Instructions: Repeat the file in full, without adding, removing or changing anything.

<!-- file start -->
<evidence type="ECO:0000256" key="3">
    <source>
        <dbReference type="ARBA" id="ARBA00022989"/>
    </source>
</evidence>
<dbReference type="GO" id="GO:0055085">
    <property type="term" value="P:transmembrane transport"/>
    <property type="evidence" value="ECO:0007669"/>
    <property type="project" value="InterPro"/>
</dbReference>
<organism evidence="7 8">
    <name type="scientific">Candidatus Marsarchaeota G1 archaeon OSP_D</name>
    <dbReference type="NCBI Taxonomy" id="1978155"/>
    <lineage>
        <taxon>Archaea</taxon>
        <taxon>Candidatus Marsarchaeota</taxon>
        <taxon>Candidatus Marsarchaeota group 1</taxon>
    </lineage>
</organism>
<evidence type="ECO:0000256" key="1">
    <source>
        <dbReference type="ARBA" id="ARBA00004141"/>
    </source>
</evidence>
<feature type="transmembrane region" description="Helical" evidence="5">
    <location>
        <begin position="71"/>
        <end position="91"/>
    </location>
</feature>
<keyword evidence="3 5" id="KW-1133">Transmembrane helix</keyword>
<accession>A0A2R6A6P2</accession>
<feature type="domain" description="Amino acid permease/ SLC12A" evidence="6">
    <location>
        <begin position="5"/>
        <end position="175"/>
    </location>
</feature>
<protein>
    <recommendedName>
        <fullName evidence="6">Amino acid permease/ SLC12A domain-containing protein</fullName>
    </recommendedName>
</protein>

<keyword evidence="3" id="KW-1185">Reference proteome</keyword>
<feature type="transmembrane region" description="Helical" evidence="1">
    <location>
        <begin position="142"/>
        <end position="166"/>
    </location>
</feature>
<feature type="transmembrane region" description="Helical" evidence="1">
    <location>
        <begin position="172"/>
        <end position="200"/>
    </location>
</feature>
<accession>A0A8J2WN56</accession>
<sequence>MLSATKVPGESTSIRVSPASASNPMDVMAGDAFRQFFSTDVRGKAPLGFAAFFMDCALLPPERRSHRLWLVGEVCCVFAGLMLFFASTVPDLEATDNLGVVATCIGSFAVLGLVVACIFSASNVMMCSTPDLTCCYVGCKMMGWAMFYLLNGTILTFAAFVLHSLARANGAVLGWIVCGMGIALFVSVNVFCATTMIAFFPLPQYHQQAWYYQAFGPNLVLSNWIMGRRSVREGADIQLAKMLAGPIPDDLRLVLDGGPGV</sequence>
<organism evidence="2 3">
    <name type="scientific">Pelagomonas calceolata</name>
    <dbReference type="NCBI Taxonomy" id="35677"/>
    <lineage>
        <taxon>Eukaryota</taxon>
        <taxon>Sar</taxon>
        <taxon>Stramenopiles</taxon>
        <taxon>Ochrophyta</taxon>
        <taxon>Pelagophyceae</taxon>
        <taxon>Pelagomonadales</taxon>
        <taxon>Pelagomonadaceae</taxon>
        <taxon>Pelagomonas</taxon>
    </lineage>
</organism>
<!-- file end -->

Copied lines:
<evidence type="ECO:0000256" key="3">
    <source>
        <dbReference type="ARBA" id="ARBA00022989"/>
    </source>
</evidence>
<dbReference type="GO" id="GO:0055085">
    <property type="term" value="P:transmembrane transport"/>
    <property type="evidence" value="ECO:0007669"/>
    <property type="project" value="InterPro"/>
</dbReference>
<organism evidence="7 8">
    <name type="scientific">Candidatus Marsarchaeota G1 archaeon OSP_D</name>
    <dbReference type="NCBI Taxonomy" id="1978155"/>
    <lineage>
        <taxon>Archaea</taxon>
        <taxon>Candidatus Marsarchaeota</taxon>
        <taxon>Candidatus Marsarchaeota group 1</taxon>
    </lineage>
</organism>
<evidence type="ECO:0000256" key="1">
    <source>
        <dbReference type="ARBA" id="ARBA00004141"/>
    </source>
</evidence>
<feature type="transmembrane region" description="Helical" evidence="5">
    <location>
        <begin position="71"/>
        <end position="91"/>
    </location>
</feature>
<keyword evidence="3 5" id="KW-1133">Transmembrane helix</keyword>
<accession>A0A2R6A6P2</accession>
<feature type="domain" description="Amino acid permease/ SLC12A" evidence="6">
    <location>
        <begin position="5"/>
        <end position="175"/>
    </location>
</feature>
<protein>
    <recommendedName>
        <fullName evidence="6">Amino acid permease/ SLC12A domain-containing protein</fullName>
    </recommendedName>
</protein>

<keyword evidence="3" id="KW-1185">Reference proteome</keyword>
<feature type="transmembrane region" description="Helical" evidence="1">
    <location>
        <begin position="142"/>
        <end position="166"/>
    </location>
</feature>
<feature type="transmembrane region" description="Helical" evidence="1">
    <location>
        <begin position="172"/>
        <end position="200"/>
    </location>
</feature>
<accession>A0A8J2WN56</accession>
<sequence>MLSATKVPGESTSIRVSPASASNPMDVMAGDAFRQFFSTDVRGKAPLGFAAFFMDCALLPPERRSHRLWLVGEVCCVFAGLMLFFASTVPDLEATDNLGVVATCIGSFAVLGLVVACIFSASNVMMCSTPDLTCCYVGCKMMGWAMFYLLNGTILTFAAFVLHSLARANGAVLGWIVCGMGIALFVSVNVFCATTMIAFFPLPQYHQQAWYYQAFGPNLVLSNWIMGRRSVREGADIQLAKMLAGPIPDDLRLVLDGGPGV</sequence>
<organism evidence="2 3">
    <name type="scientific">Pelagomonas calceolata</name>
    <dbReference type="NCBI Taxonomy" id="35677"/>
    <lineage>
        <taxon>Eukaryota</taxon>
        <taxon>Sar</taxon>
        <taxon>Stramenopiles</taxon>
        <taxon>Ochrophyta</taxon>
        <taxon>Pelagophyceae</taxon>
        <taxon>Pelagomonadales</taxon>
        <taxon>Pelagomonadaceae</taxon>
        <taxon>Pelagomonas</taxon>
    </lineage>
</organism>